Strange mapping of float shader color values to uchar values in a read buffer


I knew that a range of float color value in a shader [0…1] is mapped into range of [0…255] in UCHAR buffer.

According to this, I was expecting for steps of size of 1/255 in shader color values for each change in UCHAR buffer.

But the results were surprisingly different. Here is for the first two steps:

Red float value in Shader -> UCHAR value in a read Buffer

0.000000 -> 0

0.002197 -> 0

0.002198 -> 1

0.006102 -> 1

0.006105 -> 2

The first two steps are around 0.002197 and 0.006102 which are different than the expected steps: 0.00392 and 0.00784.

So what is the mapping formula ?

The mapping formula is the same as it was when you asked this question on Stack Overflow. I know you don’t like that answer, but it is the right answer, and that fact won’t change just because you asked elsewhere.

The answer in question being that it is implementation dependent. Implementations must return one of the two nearest integers, but beyond that (and that 0.0 and 1.0 must return exactly 0 and MAX respectively), the Vulkan specification allows implementations to do as they see fit. The specification encourages proper rounding to the nearest integer, but there is no requirement of that.

The fact is, if you’re converting floats to bytes, your error tolerance for the values you get is 1/255. For any given float, the byte representation of it will be accurate to within plus/minus 1/255. That’s all the specification will guarantee (again, outside of exact values for 0.0 and 1.0). And because of implementation freedom, you cannot write portable code which expects something else. If your algorithm cannot tolerate an error bar of 1/255, then you should not convert your values to bytes.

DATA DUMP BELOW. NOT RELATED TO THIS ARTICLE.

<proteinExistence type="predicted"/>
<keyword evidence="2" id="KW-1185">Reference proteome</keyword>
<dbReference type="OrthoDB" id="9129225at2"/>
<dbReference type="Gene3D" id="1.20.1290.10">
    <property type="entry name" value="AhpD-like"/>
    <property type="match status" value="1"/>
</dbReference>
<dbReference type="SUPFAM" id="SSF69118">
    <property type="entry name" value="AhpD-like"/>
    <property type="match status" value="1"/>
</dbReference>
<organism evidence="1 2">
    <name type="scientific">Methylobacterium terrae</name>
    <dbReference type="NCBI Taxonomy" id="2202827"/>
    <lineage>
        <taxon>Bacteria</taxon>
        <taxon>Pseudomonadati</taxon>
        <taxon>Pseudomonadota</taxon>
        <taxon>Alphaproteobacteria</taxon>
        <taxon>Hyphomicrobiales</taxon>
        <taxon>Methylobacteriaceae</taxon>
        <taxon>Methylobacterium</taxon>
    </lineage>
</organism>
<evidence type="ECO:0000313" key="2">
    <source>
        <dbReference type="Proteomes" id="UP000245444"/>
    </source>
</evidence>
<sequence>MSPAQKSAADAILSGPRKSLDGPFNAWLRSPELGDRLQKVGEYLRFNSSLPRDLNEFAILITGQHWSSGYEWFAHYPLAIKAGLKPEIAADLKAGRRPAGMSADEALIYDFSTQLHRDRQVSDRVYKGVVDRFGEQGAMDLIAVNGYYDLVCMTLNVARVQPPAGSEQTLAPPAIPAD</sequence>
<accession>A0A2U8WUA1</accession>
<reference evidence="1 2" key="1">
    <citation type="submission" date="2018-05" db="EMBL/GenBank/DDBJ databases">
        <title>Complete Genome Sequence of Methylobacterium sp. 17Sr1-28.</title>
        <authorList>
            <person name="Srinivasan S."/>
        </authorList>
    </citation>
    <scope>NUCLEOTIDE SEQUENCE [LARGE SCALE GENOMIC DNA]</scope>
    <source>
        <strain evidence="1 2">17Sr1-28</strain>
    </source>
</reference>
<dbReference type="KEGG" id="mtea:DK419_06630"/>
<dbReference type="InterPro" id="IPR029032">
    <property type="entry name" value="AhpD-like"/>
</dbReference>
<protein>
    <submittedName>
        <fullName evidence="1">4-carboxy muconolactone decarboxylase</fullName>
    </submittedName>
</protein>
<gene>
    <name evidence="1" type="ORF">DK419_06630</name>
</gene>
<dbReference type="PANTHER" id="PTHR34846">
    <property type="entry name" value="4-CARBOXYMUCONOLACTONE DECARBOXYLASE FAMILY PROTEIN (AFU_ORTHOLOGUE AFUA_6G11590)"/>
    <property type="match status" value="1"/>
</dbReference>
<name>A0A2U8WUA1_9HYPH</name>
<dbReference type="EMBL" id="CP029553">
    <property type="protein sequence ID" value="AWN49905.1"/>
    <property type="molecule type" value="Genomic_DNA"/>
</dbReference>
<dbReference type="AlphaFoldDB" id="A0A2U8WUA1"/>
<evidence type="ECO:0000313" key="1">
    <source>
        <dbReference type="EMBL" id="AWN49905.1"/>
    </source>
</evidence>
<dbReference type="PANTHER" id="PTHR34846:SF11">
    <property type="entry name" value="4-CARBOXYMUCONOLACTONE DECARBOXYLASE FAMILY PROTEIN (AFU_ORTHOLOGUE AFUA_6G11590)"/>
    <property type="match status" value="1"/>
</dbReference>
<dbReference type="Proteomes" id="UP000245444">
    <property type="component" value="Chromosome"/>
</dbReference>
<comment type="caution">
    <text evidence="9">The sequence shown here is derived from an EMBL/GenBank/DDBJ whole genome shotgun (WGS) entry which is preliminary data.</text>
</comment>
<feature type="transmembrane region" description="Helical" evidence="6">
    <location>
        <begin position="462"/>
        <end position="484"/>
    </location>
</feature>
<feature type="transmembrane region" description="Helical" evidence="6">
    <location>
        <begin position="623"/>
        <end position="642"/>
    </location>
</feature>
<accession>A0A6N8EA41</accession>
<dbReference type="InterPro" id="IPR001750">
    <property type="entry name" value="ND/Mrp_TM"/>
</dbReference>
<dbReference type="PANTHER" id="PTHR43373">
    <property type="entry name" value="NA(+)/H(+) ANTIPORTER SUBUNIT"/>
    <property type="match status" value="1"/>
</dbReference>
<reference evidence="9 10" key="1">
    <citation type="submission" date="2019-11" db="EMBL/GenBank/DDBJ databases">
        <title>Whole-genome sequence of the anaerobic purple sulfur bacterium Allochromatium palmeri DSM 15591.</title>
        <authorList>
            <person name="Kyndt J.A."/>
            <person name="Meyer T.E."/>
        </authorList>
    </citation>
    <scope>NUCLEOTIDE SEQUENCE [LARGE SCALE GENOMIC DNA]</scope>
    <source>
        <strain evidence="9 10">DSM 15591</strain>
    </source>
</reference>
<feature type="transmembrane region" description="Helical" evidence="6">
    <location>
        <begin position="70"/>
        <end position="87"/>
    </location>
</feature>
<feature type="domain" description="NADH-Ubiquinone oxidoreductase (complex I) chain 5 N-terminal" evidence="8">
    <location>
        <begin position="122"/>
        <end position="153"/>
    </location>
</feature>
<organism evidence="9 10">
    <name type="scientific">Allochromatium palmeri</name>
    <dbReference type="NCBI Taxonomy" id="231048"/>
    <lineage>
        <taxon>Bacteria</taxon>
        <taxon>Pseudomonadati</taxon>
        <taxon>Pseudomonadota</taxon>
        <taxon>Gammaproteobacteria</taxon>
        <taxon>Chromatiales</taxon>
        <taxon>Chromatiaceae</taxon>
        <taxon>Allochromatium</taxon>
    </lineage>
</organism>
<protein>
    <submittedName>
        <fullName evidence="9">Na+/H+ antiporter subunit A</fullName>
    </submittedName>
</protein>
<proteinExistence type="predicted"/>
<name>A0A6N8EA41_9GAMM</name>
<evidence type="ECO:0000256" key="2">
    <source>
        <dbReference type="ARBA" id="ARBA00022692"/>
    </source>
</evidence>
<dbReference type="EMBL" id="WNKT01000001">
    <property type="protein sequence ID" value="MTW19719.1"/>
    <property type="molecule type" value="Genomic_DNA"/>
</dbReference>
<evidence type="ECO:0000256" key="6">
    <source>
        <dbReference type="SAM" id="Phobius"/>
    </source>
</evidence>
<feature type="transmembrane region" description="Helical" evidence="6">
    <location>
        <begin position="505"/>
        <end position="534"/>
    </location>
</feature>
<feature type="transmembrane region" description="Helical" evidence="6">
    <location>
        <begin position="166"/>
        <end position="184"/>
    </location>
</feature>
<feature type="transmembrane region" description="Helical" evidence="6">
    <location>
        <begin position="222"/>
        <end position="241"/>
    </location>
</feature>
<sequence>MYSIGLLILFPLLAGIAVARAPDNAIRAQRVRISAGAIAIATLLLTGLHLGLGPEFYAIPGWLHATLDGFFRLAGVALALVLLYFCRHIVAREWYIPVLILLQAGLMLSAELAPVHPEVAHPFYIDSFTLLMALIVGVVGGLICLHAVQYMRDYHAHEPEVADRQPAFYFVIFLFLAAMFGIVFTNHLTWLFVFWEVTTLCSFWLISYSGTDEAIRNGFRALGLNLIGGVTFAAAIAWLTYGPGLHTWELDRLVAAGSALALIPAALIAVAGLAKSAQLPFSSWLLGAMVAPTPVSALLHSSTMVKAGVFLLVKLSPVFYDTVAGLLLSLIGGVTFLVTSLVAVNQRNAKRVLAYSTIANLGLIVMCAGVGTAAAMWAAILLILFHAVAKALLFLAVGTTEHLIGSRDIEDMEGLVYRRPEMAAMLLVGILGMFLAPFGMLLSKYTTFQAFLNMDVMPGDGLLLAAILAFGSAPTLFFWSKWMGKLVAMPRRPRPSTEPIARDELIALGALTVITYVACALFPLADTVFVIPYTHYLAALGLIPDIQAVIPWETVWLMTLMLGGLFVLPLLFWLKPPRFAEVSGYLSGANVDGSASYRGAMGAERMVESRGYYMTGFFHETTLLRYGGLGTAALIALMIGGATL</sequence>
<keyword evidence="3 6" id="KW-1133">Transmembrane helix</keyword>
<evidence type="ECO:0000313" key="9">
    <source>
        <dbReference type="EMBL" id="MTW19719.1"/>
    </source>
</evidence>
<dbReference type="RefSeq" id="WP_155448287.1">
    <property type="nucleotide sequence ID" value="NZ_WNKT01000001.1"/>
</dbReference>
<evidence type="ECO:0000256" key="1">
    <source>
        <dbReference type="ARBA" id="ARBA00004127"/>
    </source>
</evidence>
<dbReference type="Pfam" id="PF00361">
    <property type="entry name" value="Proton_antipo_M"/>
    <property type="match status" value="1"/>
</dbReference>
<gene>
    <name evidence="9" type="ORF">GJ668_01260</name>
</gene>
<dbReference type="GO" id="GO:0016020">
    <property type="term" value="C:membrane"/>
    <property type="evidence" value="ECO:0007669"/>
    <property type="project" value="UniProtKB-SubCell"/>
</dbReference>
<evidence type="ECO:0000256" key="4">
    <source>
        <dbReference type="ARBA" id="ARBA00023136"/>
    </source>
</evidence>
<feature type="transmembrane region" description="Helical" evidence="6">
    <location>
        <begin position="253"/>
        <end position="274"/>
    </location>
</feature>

If you need specific details for a specific implementation, you can ask for that (and you’ll have to provide details on which one you’re interested in), but be advised that it will be correct only for that specific implementation (and is subject to changing at any time. Yes, a mere driver update could potentially change how rounding works).

If you have an explicit need to have direct rounding, you can always do the normalization yourself. In fact, GLSL has specific functions to help you. The following assumes that you are trying to write to a texture with the Vulkan format R8G8B8A8_UNORM, and we’re assuming you’re writing to a storage image, not via outputs from the fragment shader (you can do that too, but you lose blending).

So, step 1 is to change your layout format to be r32ui. That is, you are now writing an unsigned 32-bit value, rather than 4 unsigned 8-bit normalized values. That’s perfectly valid.

Step 2 is to employ the packUNorm4x8 function. This function does float-to-integer normalization, but the specification explicitly performs rounding correctly. Use the return value of that function in your imageStore function, and you’re fine.

If you want to write to a fragment shader output, that’s a bit more complex. There, you will need to use a different image view, one that uses the R32_UINT format. So you’re creating a 32-bit unsigned integer view of a 4x8-bit normalized texture. That has to become a render target, so you’re going to have to do subpass surgery. From there, just write the result of packUNorm4x8.

Of course, you immediately lose blending and similar operations, since you’re writing integers values. And since you had to do that subpass surgery, it’s likely that any shader writing to it will need to do this too.

Also, note that in both cases, you will likely need to adjust the order of the components of the value you write. packUNorm4x8 is explicitly defined to be little endian, whereas (I believe?) R8G8B8A8 is specified to be in that order, most-significant to least. So you’ll probably need to essentially do endian swapping with packUNorm4x8(value.abgr).

Thanks @Alfonse_Reinheart.
And yes, I was very doubt about this issue, so wanted to hear more.